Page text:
Benefits From Antidepressants Synthesis of 6-Week Patient-Level Outcomes From Double-blind Placebo-Controlled Randomized Trials of Fluoxetine and Venlafaxine

Department of Medicine, University of Chicago, Chicago, IL 60637, USA.
Archives of general psychiatry (Impact Factor: 14.48). 03/2012; 69(6):572-9. DOI: 10.1001/archgenpsychiatry.2011.2044
Source: PubMed


Some meta-analyses suggest that efficacy of antidepressants for major depression is overstated and limited to severe depression.
To determine the short-term efficacy of antidepressants for treating major depressive disorder in youth, adult, and geriatric populations.
Reanalysis of all intent-to-treat person-level longitudinal data during the first 6 weeks of treatment of major depressive disorder from 12 adult, 4 geriatric, and 4 youth randomized controlled trials of fluoxetine hydrochloride and 21 adult trials of venlafaxine hydrochloride.
All sponsor-conducted randomized controlled trials of fluoxetine and venlafaxine.
Children's Depression Rating Scale-Revised scores (youth population), Hamilton Depression Rating Scale scores (adult and geriatric populations), and estimated response and remission rates at 6 weeks were analyzed for 2635 adults, 960 geriatric patients, and 708 youths receiving fluoxetine and for 2421 adults receiving immediate-release venlafaxine and 2461 adults receiving extended-release venlafaxine.
Patients in all age and drug groups had significantly greater improvement relative to control patients receiving placebo. The differential rate of improvement was largest for adults receiving fluoxetine (34.6% greater than those receiving placebo). Youths had the largest treated vs control difference in response rates (24.1%) and remission rates (30.1%), with adult differences generally in the 15.6% (remission) to 21.4% (response) range. Geriatric patients had the smallest drug-placebo differences, an 18.5% greater rate of improvement, 9.9% for response and 6.5% for remission. Immediate-release venlafaxine produced larger effects than extended-release venlafaxine. Baseline severity could not be shown to affect symptom reduction.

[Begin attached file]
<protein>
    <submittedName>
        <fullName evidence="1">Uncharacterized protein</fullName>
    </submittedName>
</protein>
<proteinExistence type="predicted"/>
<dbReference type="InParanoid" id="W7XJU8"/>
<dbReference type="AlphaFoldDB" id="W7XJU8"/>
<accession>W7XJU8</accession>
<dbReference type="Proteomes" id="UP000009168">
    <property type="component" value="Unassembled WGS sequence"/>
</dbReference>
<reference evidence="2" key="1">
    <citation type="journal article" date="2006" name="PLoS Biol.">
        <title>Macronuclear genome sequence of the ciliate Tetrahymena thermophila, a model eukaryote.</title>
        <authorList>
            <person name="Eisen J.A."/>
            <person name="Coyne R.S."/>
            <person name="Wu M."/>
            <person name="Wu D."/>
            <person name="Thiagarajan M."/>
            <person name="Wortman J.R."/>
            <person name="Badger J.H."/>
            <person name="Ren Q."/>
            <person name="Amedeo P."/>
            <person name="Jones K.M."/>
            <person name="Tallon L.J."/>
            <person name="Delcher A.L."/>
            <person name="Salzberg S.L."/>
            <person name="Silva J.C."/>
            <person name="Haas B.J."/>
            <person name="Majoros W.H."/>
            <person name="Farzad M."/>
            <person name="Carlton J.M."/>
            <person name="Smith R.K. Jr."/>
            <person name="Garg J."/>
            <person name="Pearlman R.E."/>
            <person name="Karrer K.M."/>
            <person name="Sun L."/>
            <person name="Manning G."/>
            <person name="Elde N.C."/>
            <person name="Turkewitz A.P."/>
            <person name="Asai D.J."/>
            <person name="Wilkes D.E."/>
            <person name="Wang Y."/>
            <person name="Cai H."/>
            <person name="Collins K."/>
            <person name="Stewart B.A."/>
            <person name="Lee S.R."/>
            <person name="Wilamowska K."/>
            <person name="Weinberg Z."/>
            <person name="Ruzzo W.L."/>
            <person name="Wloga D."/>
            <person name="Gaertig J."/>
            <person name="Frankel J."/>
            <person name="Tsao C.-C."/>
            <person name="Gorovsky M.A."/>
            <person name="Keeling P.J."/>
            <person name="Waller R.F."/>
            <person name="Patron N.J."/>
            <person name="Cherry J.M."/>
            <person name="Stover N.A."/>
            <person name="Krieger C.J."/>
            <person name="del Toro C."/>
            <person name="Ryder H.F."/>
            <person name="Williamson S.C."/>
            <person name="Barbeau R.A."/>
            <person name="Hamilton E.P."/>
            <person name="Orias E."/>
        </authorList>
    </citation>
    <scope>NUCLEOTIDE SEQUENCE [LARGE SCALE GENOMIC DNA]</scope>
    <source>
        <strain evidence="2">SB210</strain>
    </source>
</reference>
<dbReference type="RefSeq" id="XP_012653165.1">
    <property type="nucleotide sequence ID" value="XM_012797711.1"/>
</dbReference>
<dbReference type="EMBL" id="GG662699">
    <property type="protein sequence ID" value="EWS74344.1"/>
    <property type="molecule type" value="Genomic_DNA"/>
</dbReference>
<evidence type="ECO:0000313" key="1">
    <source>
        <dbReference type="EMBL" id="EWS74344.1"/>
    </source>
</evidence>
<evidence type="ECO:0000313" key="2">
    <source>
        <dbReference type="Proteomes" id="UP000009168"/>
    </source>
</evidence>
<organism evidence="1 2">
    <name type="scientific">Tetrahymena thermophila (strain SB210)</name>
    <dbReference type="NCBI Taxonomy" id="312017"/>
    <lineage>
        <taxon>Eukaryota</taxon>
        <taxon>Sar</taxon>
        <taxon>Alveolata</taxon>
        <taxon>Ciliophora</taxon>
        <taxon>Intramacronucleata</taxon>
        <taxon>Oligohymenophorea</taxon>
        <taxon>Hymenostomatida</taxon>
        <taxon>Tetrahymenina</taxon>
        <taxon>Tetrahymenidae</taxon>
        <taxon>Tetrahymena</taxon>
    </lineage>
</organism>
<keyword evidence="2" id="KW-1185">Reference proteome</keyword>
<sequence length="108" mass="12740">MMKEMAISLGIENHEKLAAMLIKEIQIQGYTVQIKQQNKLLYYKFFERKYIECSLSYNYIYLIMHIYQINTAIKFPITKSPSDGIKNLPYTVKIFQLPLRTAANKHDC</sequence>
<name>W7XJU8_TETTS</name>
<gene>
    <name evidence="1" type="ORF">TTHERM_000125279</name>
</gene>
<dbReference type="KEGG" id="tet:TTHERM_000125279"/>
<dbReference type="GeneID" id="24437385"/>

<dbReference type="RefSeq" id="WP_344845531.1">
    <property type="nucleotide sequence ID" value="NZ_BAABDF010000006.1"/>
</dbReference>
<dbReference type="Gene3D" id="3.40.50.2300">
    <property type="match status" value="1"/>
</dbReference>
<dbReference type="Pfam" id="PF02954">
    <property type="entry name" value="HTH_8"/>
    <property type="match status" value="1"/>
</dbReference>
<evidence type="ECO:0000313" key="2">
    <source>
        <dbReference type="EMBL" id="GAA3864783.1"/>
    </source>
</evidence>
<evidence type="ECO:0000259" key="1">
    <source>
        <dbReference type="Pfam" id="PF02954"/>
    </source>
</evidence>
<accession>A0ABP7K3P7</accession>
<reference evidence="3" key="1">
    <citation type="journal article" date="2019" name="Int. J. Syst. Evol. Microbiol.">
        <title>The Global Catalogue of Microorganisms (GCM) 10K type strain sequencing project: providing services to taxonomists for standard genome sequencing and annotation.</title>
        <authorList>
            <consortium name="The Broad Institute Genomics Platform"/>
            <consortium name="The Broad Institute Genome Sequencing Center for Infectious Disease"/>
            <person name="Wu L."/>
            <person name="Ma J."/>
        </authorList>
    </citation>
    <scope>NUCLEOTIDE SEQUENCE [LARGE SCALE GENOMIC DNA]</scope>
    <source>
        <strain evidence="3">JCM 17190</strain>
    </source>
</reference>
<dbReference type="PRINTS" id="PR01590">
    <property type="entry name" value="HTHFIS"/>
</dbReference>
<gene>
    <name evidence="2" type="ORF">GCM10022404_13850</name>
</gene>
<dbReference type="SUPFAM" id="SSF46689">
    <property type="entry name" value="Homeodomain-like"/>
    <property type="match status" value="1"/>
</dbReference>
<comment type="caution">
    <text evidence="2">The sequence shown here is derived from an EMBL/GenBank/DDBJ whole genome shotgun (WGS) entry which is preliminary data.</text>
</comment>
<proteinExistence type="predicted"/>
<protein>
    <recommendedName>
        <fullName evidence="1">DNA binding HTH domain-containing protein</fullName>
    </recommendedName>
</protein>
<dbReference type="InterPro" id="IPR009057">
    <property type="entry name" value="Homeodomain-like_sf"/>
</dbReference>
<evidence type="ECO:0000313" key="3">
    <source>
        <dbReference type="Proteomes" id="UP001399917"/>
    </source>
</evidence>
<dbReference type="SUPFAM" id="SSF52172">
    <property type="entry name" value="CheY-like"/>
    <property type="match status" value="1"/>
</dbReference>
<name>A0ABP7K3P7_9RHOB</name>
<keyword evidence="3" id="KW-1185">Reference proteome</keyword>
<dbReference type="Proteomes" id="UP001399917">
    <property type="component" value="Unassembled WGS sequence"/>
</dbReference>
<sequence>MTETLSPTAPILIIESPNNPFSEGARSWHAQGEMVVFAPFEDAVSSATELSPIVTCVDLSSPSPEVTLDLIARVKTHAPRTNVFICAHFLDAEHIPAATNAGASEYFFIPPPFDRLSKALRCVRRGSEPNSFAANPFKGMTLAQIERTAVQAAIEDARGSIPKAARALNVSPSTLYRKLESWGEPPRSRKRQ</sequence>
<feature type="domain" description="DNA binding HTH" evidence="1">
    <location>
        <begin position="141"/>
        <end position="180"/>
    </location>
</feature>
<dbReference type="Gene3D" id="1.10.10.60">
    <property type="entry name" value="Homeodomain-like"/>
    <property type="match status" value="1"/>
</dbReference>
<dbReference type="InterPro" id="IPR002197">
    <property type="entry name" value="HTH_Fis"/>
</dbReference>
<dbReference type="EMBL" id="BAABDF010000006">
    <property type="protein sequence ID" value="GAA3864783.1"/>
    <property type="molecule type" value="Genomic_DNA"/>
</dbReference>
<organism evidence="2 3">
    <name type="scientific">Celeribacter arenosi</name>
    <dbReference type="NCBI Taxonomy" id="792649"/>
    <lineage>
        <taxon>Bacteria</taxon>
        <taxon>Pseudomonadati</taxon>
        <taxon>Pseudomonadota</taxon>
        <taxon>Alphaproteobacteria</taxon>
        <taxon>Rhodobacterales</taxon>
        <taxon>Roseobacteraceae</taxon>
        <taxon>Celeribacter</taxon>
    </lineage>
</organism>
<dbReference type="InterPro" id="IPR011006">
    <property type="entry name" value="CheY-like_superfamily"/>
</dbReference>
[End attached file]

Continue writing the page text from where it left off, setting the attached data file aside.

To our knowledge, this is the first research synthesis in this area to use complete longitudinal person-level data from a large set of published and unpublished studies. The results do not support previous findings that antidepressants show little benefit except for severe depression. The antidepressants fluoxetine and venlafaxine are efficacious for major depressive disorder in all age groups, although more so in youths and adults compared with geriatric patients. Baseline severity was not significantly related to degree of treatment advantage over placebo.

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Available from: J. John Mann, Aug 11, 2014
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    • "In addition, it is possible that medication is prescribed for a variety of conditions associated with a referral to psychiatric services not directly linked to self-injurious behavior in any case, exploration of potential medication effects on suicidality is important as there has been some evidence for increased risk of self-harm among young people aged under 18, who are taking serotonin reuptake inhibitors (SSRIs) for depression unlike other age groups (Martinez et al., 2005). However, this has been recently disputed in a reanalysis of all randomised placebo-control trials of fluoxetine and venlafaxine (Gibbons et al., 2012). "
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    Journal of Mental Health 07/2015; DOI:10.3109/09638237.2015.1022249 · 1.01 Impact Factor
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    • "However, there are several limitations to the reported meta-analyses. First, they rely on a limited number of studies, thus Gibbons et al. (2012) included 4 geriatric studies, whereas Nelson et al. (2013) included 10 trials of second-generation antidepressants in patients with late-life depression. Second, the authors included only a restricted range of baseline severity scores as they focused on MDD. "
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    Journal of Affective Disorders 04/2015; 181:50-60. DOI:10.1016/j.jad.2015.03.062 · 3.38 Impact Factor
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    • "The placebo effect has been explored across a variety of diseases and medical conditions but it is in psychiatry - and most of all in depression - that the placebo response may play a major clinical role. This has generated concerns and a long-lasting debate around the real efficacy of antidepressants, with very conflicting opinions [4,5]. In antidepressant trials with adults, the mean response rate for active treatment is 50%, while the mean placebo response is 31%, with an absolute difference of 19% [6]. "
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